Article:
A Winnipeg teen and his parents are suing an amateur baseball league, saying their son was denied a chance to compete on a national level because of logistical problems caused by his severe allergies.
Paul Kraemer, 15, played on the AAA Bantam Winnipeg South Chiefs last year. The team won the city and provincial championships and headed to the nationals in Quebec City in August.
Kraemer suffers from severe allergies to nuts, nut oils and melons, and his parents wanted to make special arrangements for the time he travelled with the team.
His father, Jeffrey Kraemer, arranged to stay in a dormitory room at Laval University in Quebec City with the team, saying he would be responsible for his son's safety, according to the statement of claim filed in Manitoba's Court of Queen's Bench on Jan. 2.
But team officials wouldn't allow the boy's father to stay in the dorm. During national tournaments, the team said, it wanted players to stay together without parents so they could bond as a team.
Team offered other options
A statement of defence has not yet been filed, but Ian Wise, president of the Winnipeg South Minor Baseball Association, told CBC News the team offered the Kraemers other options.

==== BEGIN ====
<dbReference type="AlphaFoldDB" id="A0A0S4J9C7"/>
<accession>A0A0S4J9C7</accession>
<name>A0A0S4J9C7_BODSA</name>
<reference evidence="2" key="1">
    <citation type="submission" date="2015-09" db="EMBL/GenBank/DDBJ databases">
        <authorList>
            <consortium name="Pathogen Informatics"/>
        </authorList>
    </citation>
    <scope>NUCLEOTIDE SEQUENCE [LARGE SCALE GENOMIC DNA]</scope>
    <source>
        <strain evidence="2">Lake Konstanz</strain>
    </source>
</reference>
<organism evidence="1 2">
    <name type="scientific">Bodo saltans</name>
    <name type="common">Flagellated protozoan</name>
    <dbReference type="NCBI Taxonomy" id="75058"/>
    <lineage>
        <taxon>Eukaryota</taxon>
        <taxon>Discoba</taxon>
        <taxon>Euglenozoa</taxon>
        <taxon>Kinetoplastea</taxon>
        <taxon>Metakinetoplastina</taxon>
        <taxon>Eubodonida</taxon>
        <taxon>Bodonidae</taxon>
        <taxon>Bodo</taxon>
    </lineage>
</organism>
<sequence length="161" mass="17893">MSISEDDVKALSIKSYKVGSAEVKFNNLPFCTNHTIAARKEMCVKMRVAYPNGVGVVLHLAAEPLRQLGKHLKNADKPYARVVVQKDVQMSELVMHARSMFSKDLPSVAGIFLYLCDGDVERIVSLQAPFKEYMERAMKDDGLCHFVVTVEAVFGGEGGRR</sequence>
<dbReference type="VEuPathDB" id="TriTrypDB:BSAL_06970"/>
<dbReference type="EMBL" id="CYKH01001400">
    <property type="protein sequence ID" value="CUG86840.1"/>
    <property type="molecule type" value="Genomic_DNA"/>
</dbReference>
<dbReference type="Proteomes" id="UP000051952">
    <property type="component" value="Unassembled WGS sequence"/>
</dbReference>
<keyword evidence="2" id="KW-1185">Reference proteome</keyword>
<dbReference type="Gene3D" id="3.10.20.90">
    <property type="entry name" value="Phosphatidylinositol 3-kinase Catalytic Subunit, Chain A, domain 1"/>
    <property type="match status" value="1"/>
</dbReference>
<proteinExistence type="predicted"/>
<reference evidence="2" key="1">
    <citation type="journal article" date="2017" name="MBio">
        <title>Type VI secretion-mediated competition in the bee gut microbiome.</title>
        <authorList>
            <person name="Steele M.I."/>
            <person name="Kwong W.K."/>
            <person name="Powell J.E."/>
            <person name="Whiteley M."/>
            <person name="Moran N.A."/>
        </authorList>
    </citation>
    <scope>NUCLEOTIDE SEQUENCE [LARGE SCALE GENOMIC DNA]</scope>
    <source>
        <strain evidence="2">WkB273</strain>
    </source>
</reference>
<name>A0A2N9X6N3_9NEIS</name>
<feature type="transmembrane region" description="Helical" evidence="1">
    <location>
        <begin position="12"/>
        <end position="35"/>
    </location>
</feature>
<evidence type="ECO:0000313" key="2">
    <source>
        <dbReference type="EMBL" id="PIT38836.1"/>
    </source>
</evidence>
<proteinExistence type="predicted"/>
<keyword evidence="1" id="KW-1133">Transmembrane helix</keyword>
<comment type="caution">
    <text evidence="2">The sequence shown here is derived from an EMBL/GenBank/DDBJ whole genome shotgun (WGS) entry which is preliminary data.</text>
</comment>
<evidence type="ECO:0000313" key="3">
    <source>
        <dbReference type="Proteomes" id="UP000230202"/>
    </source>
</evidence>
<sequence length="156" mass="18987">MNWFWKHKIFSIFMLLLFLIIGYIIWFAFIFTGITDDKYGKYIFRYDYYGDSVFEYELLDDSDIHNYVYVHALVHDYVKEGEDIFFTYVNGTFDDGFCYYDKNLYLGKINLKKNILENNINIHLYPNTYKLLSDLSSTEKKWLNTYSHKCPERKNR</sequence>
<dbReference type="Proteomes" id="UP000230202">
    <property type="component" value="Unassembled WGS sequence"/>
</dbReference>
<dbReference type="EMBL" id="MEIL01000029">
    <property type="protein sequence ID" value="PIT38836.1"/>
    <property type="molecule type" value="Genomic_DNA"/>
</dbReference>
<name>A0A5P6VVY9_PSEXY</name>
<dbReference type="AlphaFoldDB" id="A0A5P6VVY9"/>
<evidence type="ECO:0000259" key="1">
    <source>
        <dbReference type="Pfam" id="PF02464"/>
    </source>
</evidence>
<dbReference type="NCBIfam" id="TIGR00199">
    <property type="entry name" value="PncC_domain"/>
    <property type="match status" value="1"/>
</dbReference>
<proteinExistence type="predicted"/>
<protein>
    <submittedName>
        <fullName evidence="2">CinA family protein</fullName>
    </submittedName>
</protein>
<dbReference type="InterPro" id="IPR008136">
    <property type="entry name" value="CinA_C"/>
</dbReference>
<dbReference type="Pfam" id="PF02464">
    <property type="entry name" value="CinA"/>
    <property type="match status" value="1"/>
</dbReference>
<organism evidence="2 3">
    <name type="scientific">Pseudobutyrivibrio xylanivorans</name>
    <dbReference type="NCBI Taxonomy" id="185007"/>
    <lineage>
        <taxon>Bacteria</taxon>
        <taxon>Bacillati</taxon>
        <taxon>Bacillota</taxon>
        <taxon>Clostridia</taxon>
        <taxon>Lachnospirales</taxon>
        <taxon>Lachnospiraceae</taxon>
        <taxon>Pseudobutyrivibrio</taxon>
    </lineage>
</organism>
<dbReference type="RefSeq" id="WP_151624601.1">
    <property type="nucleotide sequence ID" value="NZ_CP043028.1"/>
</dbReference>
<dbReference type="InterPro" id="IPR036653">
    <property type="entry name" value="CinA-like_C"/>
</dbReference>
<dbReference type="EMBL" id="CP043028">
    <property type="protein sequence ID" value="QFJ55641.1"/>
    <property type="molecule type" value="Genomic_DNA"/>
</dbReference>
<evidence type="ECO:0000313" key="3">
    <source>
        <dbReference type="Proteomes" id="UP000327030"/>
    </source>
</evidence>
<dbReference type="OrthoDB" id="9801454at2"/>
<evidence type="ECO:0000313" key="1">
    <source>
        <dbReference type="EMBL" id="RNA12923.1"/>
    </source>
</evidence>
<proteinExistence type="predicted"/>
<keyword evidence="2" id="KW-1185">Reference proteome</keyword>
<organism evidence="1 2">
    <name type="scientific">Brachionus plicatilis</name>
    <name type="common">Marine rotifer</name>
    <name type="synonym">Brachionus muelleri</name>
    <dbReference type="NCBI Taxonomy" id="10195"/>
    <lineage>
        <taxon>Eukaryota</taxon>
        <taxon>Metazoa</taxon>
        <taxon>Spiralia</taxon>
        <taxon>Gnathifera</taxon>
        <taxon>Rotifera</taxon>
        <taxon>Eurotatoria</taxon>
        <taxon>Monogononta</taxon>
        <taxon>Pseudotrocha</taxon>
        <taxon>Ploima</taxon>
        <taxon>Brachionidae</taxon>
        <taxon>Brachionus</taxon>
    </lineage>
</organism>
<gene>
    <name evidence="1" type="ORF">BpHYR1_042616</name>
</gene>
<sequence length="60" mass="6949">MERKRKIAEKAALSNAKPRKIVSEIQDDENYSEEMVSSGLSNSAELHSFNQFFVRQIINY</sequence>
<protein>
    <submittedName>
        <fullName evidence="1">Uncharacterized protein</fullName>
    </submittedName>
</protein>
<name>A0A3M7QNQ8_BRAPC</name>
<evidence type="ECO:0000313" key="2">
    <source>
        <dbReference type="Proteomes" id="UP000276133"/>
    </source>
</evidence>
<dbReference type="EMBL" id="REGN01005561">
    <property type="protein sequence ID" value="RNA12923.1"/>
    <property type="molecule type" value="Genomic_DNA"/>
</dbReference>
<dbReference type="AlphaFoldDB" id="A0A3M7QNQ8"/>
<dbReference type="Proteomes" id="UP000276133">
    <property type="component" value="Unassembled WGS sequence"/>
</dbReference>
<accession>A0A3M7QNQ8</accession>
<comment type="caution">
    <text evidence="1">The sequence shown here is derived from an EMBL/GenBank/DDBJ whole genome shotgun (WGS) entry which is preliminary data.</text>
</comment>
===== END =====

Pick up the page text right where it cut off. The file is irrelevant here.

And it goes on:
"It was felt that it was inappropriate for him to be with the players because all the other parents agreed that they would not attend," Wise said.
"We said, 'Well, if … you can't stay in the dorms, why don't you just stay with him in a hotel room? And once again, he refused that sort of option. We gave him a number of options. He refused every single other option that was available."
Wise said Kraemer threatened to sue the organizers of the tournament if his son had an allergic reaction or injury.
"He threatened legal action against the organizing committee, he threatened legal action against Manitoba Baseball, and he also threatened legal action against the Winnipeg South Minor Baseball Association," Wise said.
"We felt under those circumstances it became almost impossible for us to take on that degree of liability."
As a result, the team dropped Kraemer from its roster a week before the national tournament.
The teen's allergies were not responsible for his removal from the team roster, Wise said.
"From our perspective, whether he had allergies or not, it did not detract away from his ability to play," he said. "That will not detract from his ability to play on national tournaments."
Kraemer's parents are suing the association, its directors and the team's coach for unspecified damages on behalf of their son.
They are arguing that the decision to drop him from the team was not reasonable or justifiable, that the association did not have the authority to drop him from the team, and that it did not provide proper notice of the meeting at which they made the decision to do so.
The lawyer for the Kraemer family said they would not comment on the lawsuit at this time.